Published On: Mon, Jul 30th, 2012

London 2012: Equestrian – Cross-Country Delight for Team GB

Great Britain’s equestrian team had a hugely successful day at Greenwich Park during the cross-country phase of the three-day eventing competition. Such results mean that Team GB is in the silver medal position overnight, having clawed their way up the leaderboard from third.

After earlier spectacular performances by Nicola Wilson and Mary King, Tina Cook, Zara Phillips and William Fox-Pitt took to the challenging and brilliantly unique course.

Wilson was keeping her dressage score of 51.70 penalties, whilst King momentarily rode into the lead with a total of 42.10 penalties.

Zara Phillips was the next British rider to compete and her performance was one to savour. Riding High Kingdom, a horse with relative inexperience compared to the other horses in the GB team, Phillips set off determinedly and stayed focused throughout the round. Her riding was competent and professional and she looked constantly confident as she negotiated the twists and turns of Greenwich Park.

As she crossed the finishing line, an elated Phillips punched the air. She was well within the optimum course limit of 10 minutes and 3 seconds and therefore kept her dressage score of 46.10. For a time, Phillips leap-frogged Britain into the gold medal position, in helping her country tighten its grip on a potential podium finish

Miners Frolic was ridden by Tina Cook and this partnership, which won bronze in Beijing four years ago, was up next for Britain. Miners Frolic almost died of colitis last year and getting the horse back to full fitness in order to qualify for the Olympics was some achievement on the part of Cook. Needless to say it has been an emotional rollercoaster for the rider and during today’s round, everything went foot-perfectly.

She took her time early on in the round, careful to give her mount plenty of time over some of the more tricky fences. As her round wore on though, she started to let Miners Frolic quicken and they came home easily within the time.

It meant that Cook kept 42.00 penalties and became the highest ranked British jockey.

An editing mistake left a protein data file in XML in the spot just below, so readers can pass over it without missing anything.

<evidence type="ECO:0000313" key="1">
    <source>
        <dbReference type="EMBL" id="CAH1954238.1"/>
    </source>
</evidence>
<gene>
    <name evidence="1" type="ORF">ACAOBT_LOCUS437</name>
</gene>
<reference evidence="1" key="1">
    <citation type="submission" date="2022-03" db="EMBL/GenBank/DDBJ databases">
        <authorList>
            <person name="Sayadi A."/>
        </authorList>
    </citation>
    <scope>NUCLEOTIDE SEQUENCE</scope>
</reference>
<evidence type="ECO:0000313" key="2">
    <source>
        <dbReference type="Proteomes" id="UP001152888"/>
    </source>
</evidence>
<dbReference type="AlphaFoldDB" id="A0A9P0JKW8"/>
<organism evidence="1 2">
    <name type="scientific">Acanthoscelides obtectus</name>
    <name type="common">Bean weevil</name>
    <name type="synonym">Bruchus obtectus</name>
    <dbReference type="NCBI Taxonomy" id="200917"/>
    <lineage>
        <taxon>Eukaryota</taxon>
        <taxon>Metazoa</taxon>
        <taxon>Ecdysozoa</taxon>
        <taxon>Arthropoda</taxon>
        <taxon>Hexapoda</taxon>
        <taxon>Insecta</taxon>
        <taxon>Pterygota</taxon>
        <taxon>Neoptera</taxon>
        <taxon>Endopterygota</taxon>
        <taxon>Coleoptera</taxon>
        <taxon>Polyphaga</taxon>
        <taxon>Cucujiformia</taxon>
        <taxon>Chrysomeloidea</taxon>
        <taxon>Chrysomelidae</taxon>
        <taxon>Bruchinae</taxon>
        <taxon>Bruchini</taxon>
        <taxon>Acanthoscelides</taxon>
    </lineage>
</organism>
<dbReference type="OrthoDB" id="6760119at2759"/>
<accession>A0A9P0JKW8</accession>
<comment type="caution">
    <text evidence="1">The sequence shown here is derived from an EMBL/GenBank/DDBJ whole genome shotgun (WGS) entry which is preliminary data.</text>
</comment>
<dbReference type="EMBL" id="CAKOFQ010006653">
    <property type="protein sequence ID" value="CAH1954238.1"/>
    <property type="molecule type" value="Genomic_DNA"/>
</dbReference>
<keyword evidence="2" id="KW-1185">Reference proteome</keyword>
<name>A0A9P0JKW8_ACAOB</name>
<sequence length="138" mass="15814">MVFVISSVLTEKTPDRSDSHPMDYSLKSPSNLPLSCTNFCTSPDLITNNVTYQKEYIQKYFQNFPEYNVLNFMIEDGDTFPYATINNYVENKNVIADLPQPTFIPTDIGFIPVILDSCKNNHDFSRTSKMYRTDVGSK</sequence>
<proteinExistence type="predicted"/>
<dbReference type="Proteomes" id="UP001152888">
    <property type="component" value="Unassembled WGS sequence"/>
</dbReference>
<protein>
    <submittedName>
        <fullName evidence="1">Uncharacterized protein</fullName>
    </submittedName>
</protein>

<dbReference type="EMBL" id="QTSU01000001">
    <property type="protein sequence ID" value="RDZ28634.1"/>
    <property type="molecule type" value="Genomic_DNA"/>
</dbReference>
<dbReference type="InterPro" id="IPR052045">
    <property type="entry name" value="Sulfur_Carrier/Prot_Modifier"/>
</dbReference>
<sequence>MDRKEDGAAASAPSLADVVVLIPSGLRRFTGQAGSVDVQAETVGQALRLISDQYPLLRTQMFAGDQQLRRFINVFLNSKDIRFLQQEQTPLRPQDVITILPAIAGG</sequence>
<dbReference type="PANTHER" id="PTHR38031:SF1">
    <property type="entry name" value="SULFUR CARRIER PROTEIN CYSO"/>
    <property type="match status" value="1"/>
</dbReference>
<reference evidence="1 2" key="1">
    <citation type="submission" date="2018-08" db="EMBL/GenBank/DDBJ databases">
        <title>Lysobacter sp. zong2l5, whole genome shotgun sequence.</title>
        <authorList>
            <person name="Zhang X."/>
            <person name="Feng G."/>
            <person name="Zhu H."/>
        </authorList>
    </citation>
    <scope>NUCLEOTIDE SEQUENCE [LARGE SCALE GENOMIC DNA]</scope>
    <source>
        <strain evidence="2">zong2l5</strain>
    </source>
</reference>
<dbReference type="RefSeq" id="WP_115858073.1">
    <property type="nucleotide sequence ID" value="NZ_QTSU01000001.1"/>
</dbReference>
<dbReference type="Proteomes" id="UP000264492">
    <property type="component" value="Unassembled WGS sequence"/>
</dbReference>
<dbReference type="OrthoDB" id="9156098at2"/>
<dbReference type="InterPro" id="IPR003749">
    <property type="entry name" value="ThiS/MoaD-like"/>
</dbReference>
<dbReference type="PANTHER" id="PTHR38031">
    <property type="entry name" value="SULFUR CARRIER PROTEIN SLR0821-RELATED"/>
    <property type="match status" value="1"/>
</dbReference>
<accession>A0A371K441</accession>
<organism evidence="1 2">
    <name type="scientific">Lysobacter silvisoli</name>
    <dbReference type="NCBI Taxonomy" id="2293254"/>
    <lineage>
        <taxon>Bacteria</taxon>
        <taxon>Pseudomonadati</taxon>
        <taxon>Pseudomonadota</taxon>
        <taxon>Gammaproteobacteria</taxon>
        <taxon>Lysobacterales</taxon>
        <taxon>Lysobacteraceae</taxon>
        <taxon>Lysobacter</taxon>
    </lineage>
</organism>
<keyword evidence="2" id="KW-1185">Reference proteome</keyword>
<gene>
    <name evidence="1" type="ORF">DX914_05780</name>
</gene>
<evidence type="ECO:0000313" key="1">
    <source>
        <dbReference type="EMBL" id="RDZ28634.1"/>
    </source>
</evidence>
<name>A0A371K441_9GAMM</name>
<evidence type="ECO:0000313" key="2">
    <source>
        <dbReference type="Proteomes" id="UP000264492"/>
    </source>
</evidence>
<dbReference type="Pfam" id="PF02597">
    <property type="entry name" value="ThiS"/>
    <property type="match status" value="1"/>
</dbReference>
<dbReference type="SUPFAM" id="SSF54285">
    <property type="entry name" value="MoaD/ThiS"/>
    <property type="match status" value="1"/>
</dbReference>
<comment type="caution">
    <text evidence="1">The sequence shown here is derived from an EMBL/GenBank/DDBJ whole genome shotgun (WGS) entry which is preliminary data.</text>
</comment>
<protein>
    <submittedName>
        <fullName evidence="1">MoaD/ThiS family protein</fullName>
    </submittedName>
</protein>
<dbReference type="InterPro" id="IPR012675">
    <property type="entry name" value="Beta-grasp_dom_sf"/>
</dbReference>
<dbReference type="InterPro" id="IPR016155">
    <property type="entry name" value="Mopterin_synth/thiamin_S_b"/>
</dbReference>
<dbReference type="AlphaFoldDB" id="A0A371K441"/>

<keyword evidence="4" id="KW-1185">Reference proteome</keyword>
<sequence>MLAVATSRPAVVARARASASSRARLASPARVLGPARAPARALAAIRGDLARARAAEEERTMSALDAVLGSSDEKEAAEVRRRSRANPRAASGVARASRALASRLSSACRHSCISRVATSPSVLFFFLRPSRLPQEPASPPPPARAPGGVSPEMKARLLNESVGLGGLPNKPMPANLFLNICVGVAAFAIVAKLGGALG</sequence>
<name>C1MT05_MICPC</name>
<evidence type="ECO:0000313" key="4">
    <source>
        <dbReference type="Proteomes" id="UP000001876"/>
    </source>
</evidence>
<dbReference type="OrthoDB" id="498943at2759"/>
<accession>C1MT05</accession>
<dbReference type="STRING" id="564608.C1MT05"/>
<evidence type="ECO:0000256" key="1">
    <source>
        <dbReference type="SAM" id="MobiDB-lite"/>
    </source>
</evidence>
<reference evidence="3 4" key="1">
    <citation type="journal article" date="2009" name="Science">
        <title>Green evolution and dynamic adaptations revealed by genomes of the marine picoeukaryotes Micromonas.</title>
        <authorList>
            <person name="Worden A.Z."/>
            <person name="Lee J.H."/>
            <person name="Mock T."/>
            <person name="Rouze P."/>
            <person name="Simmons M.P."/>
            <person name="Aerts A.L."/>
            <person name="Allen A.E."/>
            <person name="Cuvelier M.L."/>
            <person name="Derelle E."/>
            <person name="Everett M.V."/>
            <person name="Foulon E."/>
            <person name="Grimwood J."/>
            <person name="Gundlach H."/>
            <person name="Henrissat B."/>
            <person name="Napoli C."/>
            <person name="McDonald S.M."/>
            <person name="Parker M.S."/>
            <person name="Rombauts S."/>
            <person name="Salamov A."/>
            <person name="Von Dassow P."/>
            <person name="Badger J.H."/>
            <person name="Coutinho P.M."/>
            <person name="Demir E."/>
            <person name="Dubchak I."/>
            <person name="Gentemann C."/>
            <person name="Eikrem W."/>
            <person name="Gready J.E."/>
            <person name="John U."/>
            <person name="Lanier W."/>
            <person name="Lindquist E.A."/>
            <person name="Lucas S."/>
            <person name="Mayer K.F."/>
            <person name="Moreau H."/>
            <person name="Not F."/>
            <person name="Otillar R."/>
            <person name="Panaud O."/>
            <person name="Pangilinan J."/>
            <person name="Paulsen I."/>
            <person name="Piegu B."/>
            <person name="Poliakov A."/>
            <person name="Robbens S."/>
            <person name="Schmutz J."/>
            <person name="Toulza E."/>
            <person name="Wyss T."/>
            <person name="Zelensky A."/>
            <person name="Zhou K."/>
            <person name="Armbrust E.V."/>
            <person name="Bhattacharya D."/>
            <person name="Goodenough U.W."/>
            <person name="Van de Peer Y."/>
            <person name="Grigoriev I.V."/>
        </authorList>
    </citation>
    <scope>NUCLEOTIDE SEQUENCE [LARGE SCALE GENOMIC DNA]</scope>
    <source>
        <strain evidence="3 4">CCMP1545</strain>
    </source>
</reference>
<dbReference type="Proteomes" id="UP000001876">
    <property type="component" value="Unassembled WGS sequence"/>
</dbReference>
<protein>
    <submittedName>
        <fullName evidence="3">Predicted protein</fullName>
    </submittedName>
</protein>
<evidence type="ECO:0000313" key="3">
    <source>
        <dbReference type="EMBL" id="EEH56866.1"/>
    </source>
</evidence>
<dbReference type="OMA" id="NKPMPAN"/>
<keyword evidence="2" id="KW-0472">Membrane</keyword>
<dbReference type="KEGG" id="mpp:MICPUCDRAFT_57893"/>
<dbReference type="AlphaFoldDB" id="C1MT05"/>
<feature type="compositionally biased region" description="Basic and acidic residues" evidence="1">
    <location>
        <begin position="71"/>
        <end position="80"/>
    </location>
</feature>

William Fox-Pitt was the last British rider to go out and he put up an excellent effort. Despite finishing a little outside the optimum time limit, incurring 9.20 time penalties in the process, he still has a chance of an individual medal. His horse, Lionheart, appeared to become a little weary in the closing stages and the rider did a good job in nursing him home over the 28 fences.

Indeed, the course produced many casualties and no less than 15 horses and riders were eliminated from the competition. That number included some big names from Australia, who endured a horrific cross-country round. Both Sam Griffiths and Clayton Fredericks took tumbles.

Japan also had a torrid time, with three of their five riders coming down and eliminated. Included in those unlucky three was Yoshiaki Oiwa, who was the overall leader after a fabulous dressage effort.

Canada also lost three riders, whilst Ireland lost two.

Germany, on the other hand, also had a good day, although their lead in the team standings was eroded by Great Britain, Sweden and New Zealand. Germany’s Ingrid Klimke still has the overall individual lead though and Michael Jung is sitting pretty in fourth.

Tonight promises to be a sleepless one for all concerned. Germany is one, but not two, fences ahead in the team standings. At the same time, just one fence separates silver, bronze and fourth positions.

Team Rankings after Cross-Country

1. Germany             124.70
2. Great Britain      130.20
3. Sweden                131.40
4. New Zealand      133.40

James Muir

Image courtesy of london2012.com

About the Author

- James was born in Liverpool and is a third year English Language and Literature student. Growing up in one of the most sports orientated cities in the world, mixed with passions for reading and writing, a noticeable interest in sports broadcasting and journalism quickly developed. James has written for LSMedia for the last two years and previously worked for Royal Liver Assurance. His keen interests include British racing, tennis and Modernist literature.